LIKE ANY BAND worth its salt, folk-rock-noise-prog-etc. four-piece Akron/Family has maintained a staggering work ethic: touring constantly, recording prolifically, and evolving into an efficient organism of sincerity. Their newest release, Meek Warrior, is a document of four friends exposing their microcosm to the world in a swift burst.
MERCURY: It was obviously important for you to record with jazz drummer Hamid Drake, what did he bring to the table?
MILES SEATON: Hamid brought not only his outer-space-level talent, he also brought his humility, kindness, and over-all-heaviest good vibes to the session. He has the most piercing smile. It really made a potential bummer into a totally mellow living-room-with-friends scene. The vibe is every bit as important as the sound of a room when recording—not saying that tension and pressure don't sometimes produce some good sounds, but over all, working with Hamid made us all really grateful, and that feeling of "what luck!" is there for sure.
Word is that you retreated to the mountains to recover from the exhaustion of recording the new record. The natural environment seems to be a subliminal theme with the band, like your artwork for example.
SEATON: I myself moved to the Hudson Valley in upstate New York after our last record, to a town of 1,600, and found the natural beauty there very inspiring. Living a good deal of my life in the Northwest, I think that nature has been a constant theme in my life. As far as the band, there is a possibility that part of our sound may have been a response to a lack of trees in the deep city. I do love me some trees.
With so many artists using this kind of imagery lately, do you worry about this resurgence of nature being nothing but a fad?
SETH OLINSKY: In the near future, with the advent of nanotechnology and a general abundance of food and raw materials, I predict that it will not matter all that much. People will go on doing whatever it is they do, hopefully learning more and more not to hurt each other, and hopefully learning that nature is more than a fad, and even more than just the woods. Hopefully, the big HOPEFULLY, people will learn to get over themselves.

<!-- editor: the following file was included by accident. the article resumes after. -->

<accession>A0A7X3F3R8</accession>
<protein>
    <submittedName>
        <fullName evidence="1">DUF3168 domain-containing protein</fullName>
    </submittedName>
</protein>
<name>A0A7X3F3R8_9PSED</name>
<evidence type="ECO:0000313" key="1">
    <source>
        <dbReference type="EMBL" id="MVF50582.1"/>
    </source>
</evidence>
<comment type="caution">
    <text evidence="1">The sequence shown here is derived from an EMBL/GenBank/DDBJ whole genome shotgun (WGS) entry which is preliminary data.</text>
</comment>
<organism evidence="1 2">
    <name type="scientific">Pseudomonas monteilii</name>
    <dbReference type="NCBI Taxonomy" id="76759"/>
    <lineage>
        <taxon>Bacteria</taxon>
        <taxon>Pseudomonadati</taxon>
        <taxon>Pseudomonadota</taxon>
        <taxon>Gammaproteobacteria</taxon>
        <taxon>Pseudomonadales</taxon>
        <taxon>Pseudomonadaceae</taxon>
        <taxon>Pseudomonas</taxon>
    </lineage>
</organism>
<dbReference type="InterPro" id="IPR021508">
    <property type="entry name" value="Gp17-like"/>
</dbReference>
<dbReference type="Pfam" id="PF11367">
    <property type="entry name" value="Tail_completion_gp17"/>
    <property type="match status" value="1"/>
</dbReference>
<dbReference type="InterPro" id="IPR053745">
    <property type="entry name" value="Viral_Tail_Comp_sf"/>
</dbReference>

Crowd participation and inclusiveness are recurring themes of your live shows. Are those goals that you aim for, or is it instinctual?
SEATON: It's a little of both, I don't know if I have put too much thought into the hows and whys at all. That said, as far as intention goes, I do feel that communal experiences is a step in the right direction, as far as me trying to uncover the real lack of proximity that actually exists between myself and all other beings. Loving others (however imperfectly I actually do) has been a beautiful, heartbreaking, life-altering feeling, and I'd like to share that feeling in any way I can. If, one night, it seems like a loving thing to do is to run out in the crowd half naked and barefoot and dance and sing and make a fool of myself, that's no problem.
What's on the horizon?
OLINSKY: We are in New Jersey now, alternately recording all day and tracking the Jersey Devil through the mysterious Pine Barrens at night.
SEATON: Can you imagine what the Jersey Devil would sound like through a Mu-Tron [effects pedal]?!